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How Our School Boards Turned Against Us
Lee Duigon

When I was a newspaper reporter in the 1970s, I covered several local boards of education. Board members were ordinary people who wanted to make sure their communities provided a decent education for their children. By and large, it was a calm, peaceful, humdrum process.

There was the occasional controversy. Maybe an old school had to be closed, because it wasn’t worth the money to keep repairing it, and a new one built to replace it. This could lead to some pretty lively public meetings. Or maybe some “expert” down in Trenton would recommend the schools provide sex education curricula. Then the parents would show up to the next meeting and gently persuade the board not even to try doing this; and that would be the end of it.

Two forces rose up to change this—a power-grabbing New Jersey Dept. of Education, founded in 1945 and now feeling its oats, and money-grabbing teacher unions, established in the 1960s.

Bit by bit, the DOE took over the running of New Jersey’s schools. From time to time, the unions would launch a teachers’ strike for higher pay and benefits. With their hired consultants, lock-step unity, and increasingly large war chests, the unions usually won these public relations battles. Children were prompted and coached to go to board meetings and plead, “Oh, please, don’t fire our beloved teachers!” The school boards usually caved.

By the mid-Seventies, the state was dictating to the local boards, which had no power to resist. Whenever the public voted down the school budget, the state almost always restored the cuts. And the unions got richer and richer, allied themselves to the Democrat Party, and began making demands of their own.

And school boards gradually turned into the satraps of a kind of Great King down in Trenton, and began to view the people who elected them not as citizens, but subjects. “Hey! We’re the ones who know what’s best for children! Stuff the parents.” And why not? They were there to do the state’s bidding, they were there to keep the unions happy. Trenton could cancel any decisions they made that weren’t politically correct. And of course we now had a U.S. Dept. of Education that was even more demanding. Remember “Common Core”?

Now we have local school boards whose members meet in secret and, egged on by the unions and the state, routinely plug in such abominations as Critical Race Theory, “comprehensive sex education” (don’t even ask), promotion of “transgender” propaganda, and stocking the school libraries with what can only be described as filth. And parents, the undefended taxpayers who have to fund these orgies of misgovernment and educational malpractice, can’t object without the school boards running to the federal Dept. of Justice and having the parents branded as “potential domestic terrorists.” Some objecting parents have even been arrested on the spot—for questioning their school board.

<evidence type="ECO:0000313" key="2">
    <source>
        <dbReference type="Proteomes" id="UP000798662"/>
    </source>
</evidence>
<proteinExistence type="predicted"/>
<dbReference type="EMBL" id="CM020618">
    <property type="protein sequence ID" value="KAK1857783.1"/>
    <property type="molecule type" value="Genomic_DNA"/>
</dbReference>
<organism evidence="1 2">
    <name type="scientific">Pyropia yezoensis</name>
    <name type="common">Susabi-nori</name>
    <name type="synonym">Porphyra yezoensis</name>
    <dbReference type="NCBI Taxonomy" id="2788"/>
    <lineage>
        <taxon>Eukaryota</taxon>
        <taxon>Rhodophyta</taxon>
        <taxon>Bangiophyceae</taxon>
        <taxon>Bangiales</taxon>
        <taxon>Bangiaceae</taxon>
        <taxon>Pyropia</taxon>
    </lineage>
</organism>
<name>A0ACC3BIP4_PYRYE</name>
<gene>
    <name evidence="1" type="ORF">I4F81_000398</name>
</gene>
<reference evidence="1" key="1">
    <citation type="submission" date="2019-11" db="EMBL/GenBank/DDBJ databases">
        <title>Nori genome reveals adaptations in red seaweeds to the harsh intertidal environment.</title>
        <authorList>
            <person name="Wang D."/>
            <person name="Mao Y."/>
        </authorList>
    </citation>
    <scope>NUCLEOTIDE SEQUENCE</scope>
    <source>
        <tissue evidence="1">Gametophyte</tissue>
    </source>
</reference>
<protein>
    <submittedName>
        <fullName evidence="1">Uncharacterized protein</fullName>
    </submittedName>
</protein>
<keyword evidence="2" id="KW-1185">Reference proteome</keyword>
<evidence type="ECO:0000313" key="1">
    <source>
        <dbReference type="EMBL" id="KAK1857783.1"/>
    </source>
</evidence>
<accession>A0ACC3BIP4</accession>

Vote them out, and you only get more satraps. Any local board that tries to stand up against the state and federal governments, and the unions, usually gets crushed. I should mention that it’s never been hard to get elected to the school board. I knew a man in Union Beach who was elected to the board when five of his friends wrote him in as a prank.

What can we do?

The only thing we can do that will mean anything, that will have any positive effect, is to pull our children out of public school and educate them at home. This year, the number of families homeschooling their children increased four times over, the biggest increase ever.

America needs more homeschooling, not less. Public education has become Far Left Crazy’s favorite indoctrination mill, with the colleges and universities finishing the job. Today we have more alternatives to public schooling than we’ve ever had before. Let’s use them to empty out the classrooms.

Kill public education, and the Far Left in America… dies for lack of nourishment.

I have discussed these and other topics throughout the week on my blog, . Click the link and visit, while it’s still allowed. My articles can also be found at .

© 2022 Lee Duigon – All Rights Reserved

E-Mail Lee Duigon: [email protected]





Lee Duigon, a contributing editor with the Chalcedon Foundation, is a former newspaper reporter and editor, small businessman, teacher, and horror novelist. He has been married to his wife, Patricia, for 34 years. See his new fantasy/adventure novels, Bell Mountain and The Cellar Beneath the Cellar, available on Website: E-Mail: [email protected]

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